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SERMON XII.

TILE RICH MAN AND THE POOR MAN:

LUKE XVI. 19, 20, 21. ...

There was a certain Rich Man, who was

clothed in purple and fine linen, and fared sumptuously every day. And there was a certain Beggar named Lazarus, who was laid at his gate full of sores, and desiring to be fed with the crumbs which fell from the Rich Man's table; moreover the dogs came and licked his

sores. TN the former part of this Chapter our SERN. I Lord had been instructing his Dis: XII. ciples both by parable and precept br in the wisest disposal of their worldly wealth, and in the best application of their services in life. Their wealth he taught them was to be employed in making to themselves a Friend, who upon their faiļure might receive them ? ?

into

SERM. into everlasting habitations: and their X11. services were to be devoted to that

Master, who could most abundantly recompense their labours.

It is recorded on this occasion, that the Pharisees who were covetous heard all these things, and they derided him. Though assuming to themselves the character of being righteous, yet they gave

their friendship to the Mammon of unrighteousness: though affecting an exclusive zeal for the service of God, yet they strove to divide their services between God and Mammon. Hereupon they treated with derision doctrines, which were too much at variance with their own dispositions and sentiments. Perceiving his instructions to be thus despised, he addressed them in a tone of more direct reproof; Ye are they who justify yourselves before men; but God knoweth your hearts.

For that which is highly esteemed among men is abomination in the sight of God. Though they bore a show of righteousness, which imposed upon mankind, yet their secret thoughts were known to God, who accurately notices every movement of the mind, and ac. counts many things odious which are applauded by the world.

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In the sequel of the same discourse SERM. he delivers the ensuing parable.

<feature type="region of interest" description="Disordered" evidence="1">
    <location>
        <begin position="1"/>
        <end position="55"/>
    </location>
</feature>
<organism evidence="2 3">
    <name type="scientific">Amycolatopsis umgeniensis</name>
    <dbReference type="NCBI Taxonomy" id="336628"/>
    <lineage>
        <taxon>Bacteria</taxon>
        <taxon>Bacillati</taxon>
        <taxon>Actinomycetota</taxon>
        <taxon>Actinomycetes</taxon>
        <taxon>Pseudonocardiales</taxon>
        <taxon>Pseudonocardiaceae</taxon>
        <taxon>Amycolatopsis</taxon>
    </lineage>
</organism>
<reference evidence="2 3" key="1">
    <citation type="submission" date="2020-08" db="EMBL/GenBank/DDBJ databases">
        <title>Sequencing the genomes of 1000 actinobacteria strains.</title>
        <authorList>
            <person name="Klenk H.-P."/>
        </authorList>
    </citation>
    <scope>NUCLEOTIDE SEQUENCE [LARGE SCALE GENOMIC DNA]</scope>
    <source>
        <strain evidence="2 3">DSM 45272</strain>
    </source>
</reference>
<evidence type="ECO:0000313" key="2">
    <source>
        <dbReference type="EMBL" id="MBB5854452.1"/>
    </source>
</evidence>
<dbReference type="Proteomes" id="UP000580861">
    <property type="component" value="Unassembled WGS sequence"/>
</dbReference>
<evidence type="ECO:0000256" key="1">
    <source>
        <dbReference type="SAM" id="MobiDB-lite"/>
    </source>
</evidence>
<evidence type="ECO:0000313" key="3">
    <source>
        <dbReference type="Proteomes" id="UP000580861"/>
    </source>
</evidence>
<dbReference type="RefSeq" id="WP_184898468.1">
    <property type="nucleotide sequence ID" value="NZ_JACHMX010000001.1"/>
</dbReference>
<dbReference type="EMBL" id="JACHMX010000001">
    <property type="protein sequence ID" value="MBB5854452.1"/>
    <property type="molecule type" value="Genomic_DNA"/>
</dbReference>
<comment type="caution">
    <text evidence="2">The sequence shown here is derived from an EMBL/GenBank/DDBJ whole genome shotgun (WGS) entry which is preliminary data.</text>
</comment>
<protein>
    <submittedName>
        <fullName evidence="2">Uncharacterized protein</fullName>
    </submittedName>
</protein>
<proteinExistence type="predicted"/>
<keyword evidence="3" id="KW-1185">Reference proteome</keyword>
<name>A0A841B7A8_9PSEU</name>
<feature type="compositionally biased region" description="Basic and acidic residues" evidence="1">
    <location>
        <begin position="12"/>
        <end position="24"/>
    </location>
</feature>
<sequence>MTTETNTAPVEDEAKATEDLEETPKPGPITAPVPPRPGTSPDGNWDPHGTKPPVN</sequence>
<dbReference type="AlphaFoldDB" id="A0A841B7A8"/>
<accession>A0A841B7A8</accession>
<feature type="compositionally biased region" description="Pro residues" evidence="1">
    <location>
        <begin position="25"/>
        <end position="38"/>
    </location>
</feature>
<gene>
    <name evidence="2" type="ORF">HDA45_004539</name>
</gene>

There was a certain Rich Man, who was clothed in purple and fine liner, and fared sumptuously every day. And there was a certain Beggar named Lazarus, who was laid at his gate full of sores, and desiring to be fed with the crumbs which fell from the Rich Man's table ; moreover the dogs came and licked his sores.

We are here presented with a brief but expressive image of human life in the remote extremes of prosperity and affliction. The one is supplied with every luxury that can minister to his pleasures : and the other is destitute of the common comforts and necessaries of life. Thus the Rich man has his good things, and the Poor man his evil things. And should we look no farther than the present scene of life, we might suppose the Rich man to have been eminently happy, and the Poor man to have been of all men most miserable.

But if we would make a due estimation of their several lots in the scale of happiness and misery, we must take into our view the whole compass of their existence. Now the parable not only represents their fortunes in life,

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but

S'ERM. but also opens to our sight their desa XII. tinies after death. Whatever might be

their respective enjoyments or sufferings in the present state, they were equally subject to the sentence of mortality, though there might be some difference in the external circumstances of their departure. It came to pass that the Beggar died;-No notice was taken of his decease, and no attention was paid to his remains. The Rich man also diedand was buried: his death was publicly recorded, and sumptuous obsequies consigned him to the tomb. Very different was the reception of their souls in another world. The Poor man was conveyed by Angels into Abraham's bosom: While in hell the Rich man lifted up

his

eyes, being in torments, and seeth Abraham afar off and Lazarus in his bosom.

In this dreadful state he sought some mitigation of torment from his great Progenitor Abraham, whom he saw at a distance in the highest eminence of bliss; nor did he scruple to ask it through the ministry of that very Beggar, who had formerly lain at his gate in pain and hunger and disregard, but was now advanced to a distinguished place in the mansions of happines: Father Abra,

ham,

ham, have mercy on me ; and send Lazarus, sERM, that he may dip the tip of his finger in X11, water and cool my tongue, for I am tormerted in this flame.

But Abraham said, Son, remember, that thou in thy life time receivedst thy good things, and likewise Lazarus his evil things: but now he is comforted, and thou art tormented. And beside all this, between us und you there is a great gulf fixed; so that they who would pass from hence to you cannot, neither can they pass to us that would come from thence.

Thus finding the door of mercy for eyer shut against himself, the unhappy soul petitions for the charitable service of Lazarus in behalf of his Brethren, who were going on in the same way of destruction, but were yet in a capacity to retrieve their errors by repentance: I pray thee therefore, Father, that thou wouldst send him to my Father's house, for I have five Brethren, that he may testify unto them, lest they also come to this place of torment. In answer to this petition the Patriarch alleges that they possessed every reasonable means of salvation: They have Moses and the Prophets; let them hear them. The unhappy Spirit perseveres in his suit, on a presumption

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